Grassley: Fake Schools Are Operating Visa Mills For Foreign "Students" in Exchange For Profit

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Posted: Mar 27, 2018 2:20 PM
Grassley: Fake Schools Are Operating Visa Mills For Foreign "Students" in Exchange For Profit

When it comes to visa overstays, foreign students are least likely to leave the U.S. upon expiration compared to other visa eligible groups. In fact, in 2016 alone 79,000 students failed to go home when their visas lapsed.

According to Senate Judiciary Committee Chairman Chuck Grassley, a number of student visas are handled by individuals working at "schools" that have been set up as fronts for other businesses. The visa process at these "schools" is not being handled by proper immigration officials at the Department of Homeland Security, but instead by individuals gaming the system for profit. 

In a letter sent to DHS Secretary Kirstjen Nielson, Grassley says the Student and Exchange Visa Visitor Program is not only lacking oversight, but is acting as a mill to pump out visas to "students" who will likely overstay. Further, these visas make students eligible to work in the U.S. and many individuals apply not to attend school, but to gain employment.

"I am writing to request information regarding the Department’s Student and Exchange Visitor Program (SEVP), and enforcement of regulations that prevent spurious businesses from posing as institutions of higher learning.  Some of these businesses appear to be taking advantage of the fact that the U.S. government permits privately employed 'Designated School Officials,' over whom we have limited oversight, to authorize the issuance of student visas and approve foreign students to work in the U.S.," Grassley wrote. 

"While many reputable colleges and universities enroll foreign students, dozens of questionable schools appear to be operating 'visa mills' that provide little or no educational benefit to those who pay tuition, instead acting as surreptitious employment agencies for aliens seeking to work in the United States.  These institutions, many of which operate as section 501(c)(3) (tax exempt) educational institutions, are costing American workers millions of dollars in lost taxes and employment opportunities, and contribute disproportionately to the large and growing population of foreign students and exchange visitors—nearly 80,000 in 2016—who overstay visas to remain in the United States without legal authorization," he continued.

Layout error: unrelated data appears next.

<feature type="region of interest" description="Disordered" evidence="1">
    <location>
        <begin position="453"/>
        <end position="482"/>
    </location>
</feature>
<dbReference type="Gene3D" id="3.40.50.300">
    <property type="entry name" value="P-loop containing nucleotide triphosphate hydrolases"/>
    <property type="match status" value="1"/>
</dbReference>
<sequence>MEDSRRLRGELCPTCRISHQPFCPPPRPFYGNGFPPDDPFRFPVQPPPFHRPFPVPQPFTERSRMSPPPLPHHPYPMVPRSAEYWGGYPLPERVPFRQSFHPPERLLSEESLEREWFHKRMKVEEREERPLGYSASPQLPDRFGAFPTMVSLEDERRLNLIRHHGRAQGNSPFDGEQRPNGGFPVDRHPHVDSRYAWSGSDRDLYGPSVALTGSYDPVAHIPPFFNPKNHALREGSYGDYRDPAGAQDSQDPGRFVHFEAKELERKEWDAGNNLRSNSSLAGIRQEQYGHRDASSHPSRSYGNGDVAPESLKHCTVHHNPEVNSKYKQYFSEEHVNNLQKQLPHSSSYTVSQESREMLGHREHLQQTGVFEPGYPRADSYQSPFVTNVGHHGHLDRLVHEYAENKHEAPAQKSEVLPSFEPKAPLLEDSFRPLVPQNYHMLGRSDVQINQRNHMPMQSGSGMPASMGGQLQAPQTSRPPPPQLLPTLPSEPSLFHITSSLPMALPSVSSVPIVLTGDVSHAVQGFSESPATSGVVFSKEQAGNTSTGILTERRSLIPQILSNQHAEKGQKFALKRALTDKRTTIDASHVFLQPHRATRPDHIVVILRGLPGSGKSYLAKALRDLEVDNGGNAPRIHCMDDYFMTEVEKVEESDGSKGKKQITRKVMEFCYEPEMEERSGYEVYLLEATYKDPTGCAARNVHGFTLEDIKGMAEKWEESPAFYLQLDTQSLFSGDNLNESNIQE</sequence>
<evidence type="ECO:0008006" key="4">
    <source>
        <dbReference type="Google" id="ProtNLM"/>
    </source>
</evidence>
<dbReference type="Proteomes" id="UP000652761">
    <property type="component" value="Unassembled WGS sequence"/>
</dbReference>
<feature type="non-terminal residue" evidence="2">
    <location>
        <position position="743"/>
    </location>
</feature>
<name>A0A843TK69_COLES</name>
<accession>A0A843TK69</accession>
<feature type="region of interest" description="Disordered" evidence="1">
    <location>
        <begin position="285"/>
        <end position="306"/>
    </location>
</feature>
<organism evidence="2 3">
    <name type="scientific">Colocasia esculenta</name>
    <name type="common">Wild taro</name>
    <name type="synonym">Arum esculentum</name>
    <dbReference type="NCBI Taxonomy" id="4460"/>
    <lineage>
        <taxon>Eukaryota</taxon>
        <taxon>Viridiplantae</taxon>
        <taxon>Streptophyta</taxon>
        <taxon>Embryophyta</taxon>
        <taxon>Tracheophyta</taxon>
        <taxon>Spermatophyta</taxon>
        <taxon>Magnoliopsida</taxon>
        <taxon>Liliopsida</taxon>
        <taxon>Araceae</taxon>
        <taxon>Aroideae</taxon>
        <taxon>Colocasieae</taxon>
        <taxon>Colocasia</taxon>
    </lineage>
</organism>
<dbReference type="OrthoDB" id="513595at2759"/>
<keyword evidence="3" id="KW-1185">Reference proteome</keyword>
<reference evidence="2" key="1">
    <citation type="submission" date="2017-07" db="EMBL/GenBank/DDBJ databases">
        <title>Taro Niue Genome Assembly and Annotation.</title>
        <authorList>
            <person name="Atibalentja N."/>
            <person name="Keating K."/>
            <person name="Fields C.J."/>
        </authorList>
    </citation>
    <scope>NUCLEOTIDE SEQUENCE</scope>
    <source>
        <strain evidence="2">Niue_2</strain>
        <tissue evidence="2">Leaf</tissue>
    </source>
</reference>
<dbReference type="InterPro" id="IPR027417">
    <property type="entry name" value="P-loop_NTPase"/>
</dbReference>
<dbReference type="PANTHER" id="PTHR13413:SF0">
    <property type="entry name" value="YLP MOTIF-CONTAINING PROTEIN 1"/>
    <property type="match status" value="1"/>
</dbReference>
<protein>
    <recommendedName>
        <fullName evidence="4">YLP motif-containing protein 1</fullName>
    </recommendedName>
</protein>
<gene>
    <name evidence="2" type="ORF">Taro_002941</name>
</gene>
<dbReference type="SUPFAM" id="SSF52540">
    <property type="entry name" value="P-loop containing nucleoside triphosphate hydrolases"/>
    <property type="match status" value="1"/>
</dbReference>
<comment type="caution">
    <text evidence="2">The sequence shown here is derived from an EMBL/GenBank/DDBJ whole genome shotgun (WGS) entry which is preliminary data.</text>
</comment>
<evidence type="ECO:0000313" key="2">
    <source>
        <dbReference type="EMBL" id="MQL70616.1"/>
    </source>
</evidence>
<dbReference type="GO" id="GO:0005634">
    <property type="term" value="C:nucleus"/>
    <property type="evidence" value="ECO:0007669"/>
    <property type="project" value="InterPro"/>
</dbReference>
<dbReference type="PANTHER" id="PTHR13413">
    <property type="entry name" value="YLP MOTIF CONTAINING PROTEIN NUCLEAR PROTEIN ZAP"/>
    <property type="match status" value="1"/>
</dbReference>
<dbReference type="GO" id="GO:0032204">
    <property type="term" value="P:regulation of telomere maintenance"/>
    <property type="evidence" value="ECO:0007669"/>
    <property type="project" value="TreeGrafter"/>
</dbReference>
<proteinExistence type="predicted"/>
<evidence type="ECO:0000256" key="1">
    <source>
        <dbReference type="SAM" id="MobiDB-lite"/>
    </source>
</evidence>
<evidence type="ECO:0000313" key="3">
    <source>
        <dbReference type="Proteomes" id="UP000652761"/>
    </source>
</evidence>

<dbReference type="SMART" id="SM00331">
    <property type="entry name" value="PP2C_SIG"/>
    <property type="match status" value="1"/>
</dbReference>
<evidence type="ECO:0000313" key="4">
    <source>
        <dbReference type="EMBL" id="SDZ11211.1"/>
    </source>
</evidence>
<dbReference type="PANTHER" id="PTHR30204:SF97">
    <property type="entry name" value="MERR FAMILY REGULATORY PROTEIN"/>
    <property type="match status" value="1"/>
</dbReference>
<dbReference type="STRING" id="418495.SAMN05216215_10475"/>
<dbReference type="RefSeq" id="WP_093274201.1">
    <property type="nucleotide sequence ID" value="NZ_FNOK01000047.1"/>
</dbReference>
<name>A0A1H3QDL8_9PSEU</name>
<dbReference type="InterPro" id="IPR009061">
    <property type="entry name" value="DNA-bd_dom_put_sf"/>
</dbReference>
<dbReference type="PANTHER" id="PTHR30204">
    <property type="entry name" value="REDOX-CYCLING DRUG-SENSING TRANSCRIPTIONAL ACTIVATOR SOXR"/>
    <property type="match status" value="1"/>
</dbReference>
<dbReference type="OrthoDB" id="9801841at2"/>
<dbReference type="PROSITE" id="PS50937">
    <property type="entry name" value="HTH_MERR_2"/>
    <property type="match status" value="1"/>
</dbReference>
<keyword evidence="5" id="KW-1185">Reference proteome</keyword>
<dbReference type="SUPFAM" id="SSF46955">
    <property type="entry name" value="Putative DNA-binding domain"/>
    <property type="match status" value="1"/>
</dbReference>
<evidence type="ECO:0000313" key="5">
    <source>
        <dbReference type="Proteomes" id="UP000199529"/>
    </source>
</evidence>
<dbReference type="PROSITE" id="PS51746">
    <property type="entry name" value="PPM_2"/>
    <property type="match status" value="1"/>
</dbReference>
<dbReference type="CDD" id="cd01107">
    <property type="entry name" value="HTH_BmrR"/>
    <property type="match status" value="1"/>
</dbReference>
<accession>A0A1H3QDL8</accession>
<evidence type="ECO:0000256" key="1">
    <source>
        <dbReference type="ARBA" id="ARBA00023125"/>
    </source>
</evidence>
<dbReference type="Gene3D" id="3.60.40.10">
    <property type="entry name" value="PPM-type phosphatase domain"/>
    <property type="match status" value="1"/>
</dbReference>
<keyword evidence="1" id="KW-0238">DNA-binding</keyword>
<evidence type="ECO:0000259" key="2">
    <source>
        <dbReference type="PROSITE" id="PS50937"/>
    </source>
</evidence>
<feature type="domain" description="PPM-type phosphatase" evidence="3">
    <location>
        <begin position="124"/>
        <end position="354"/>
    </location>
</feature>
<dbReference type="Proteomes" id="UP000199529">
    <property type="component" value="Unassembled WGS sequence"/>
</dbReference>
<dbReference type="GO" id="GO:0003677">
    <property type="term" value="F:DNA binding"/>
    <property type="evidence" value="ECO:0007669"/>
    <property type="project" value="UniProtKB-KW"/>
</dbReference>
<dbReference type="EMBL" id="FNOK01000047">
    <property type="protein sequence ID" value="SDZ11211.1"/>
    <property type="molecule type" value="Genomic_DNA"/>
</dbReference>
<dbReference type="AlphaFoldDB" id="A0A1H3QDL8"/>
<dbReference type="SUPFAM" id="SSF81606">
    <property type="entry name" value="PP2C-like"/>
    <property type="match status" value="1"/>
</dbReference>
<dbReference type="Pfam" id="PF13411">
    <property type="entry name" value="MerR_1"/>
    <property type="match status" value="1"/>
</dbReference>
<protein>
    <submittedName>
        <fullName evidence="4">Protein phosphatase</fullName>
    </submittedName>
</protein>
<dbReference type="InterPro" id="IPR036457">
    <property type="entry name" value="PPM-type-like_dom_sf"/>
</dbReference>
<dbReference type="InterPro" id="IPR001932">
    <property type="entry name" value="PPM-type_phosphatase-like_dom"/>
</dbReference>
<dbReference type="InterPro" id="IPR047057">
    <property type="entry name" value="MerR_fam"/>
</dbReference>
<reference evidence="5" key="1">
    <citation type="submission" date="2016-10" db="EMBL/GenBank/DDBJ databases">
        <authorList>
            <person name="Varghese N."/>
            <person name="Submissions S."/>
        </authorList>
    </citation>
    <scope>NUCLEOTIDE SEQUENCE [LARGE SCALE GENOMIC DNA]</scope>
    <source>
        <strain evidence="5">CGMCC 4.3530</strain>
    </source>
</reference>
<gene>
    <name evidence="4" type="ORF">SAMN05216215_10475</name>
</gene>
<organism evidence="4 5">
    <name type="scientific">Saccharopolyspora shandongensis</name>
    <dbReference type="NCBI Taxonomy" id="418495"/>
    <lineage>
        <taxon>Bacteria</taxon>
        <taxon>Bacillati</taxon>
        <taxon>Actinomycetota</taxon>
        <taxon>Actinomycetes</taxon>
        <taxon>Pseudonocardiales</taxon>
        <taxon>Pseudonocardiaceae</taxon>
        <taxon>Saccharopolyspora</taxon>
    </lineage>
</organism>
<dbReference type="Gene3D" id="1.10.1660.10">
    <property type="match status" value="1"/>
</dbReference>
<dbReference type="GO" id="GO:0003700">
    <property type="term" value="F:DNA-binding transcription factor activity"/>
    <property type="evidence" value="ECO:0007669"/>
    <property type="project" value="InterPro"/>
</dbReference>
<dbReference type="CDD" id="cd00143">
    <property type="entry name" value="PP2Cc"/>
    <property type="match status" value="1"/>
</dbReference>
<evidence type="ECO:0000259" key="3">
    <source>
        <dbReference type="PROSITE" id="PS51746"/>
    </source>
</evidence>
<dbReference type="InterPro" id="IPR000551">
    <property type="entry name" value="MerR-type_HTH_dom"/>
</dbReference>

A number of schools flagged by Grassley's office and by ICE for suspicious behavior have little accountability from DHS even when it is proven they are violating visa rules and profiting through the enrollment of foreign students. 

"Several schools that exhibit the suspect characteristics of likely visa mills nonetheless retain SEVP certification, and continue to issue I-20s and approve student employment. Publicly available information regarding enforcement actions suggests that school decertification, when it does happen, is a slow process.  For example, in the case of Herguan University, the school’s Principal DSO, Jerry Wang, was indicted on July 24, 2012, for conspiring to commit visa fraud and creating false documentation in support of the school’s SEVP certification application (among other offenses). These activities surely called Herguan’s authority to issue I-20s into question, but it was not until almost three years later, on March 31, 2015, that SEVP finally withdrew Herguan’s certification," the letter states. 

"Another school, Tri-Valley University (TVU), was certified to admit 30 foreign students in 2009 but by May 2010—when ICE began an investigation—had enrolled 939.  The next fall, Tri-Valley had 1,555 foreign students, before the school was shuttered due to an astonishing list of criminal activity by the school’s founder, Susan Su. TVU 'students' reportedly took no classes, but exchanged tuition and fees for I-20s and work approval. After closure, hundreds of TVU students were, mystifyingly, permitted to transfer to other schools," the letter continues.

Grassley has asked for a number of questions surrounding the program to be answered by April 13, 2018.

“Given all of these financial incentives – for students, schools and employers – it’s unsurprising that foreign student enrollment has exploded, while recent American grads are un- or under-employed. Unfortunately, our government has delegated much of the authority surrounding foreign student employment to the very individuals and entities that benefit the most, schools and school officials,” Grassley said.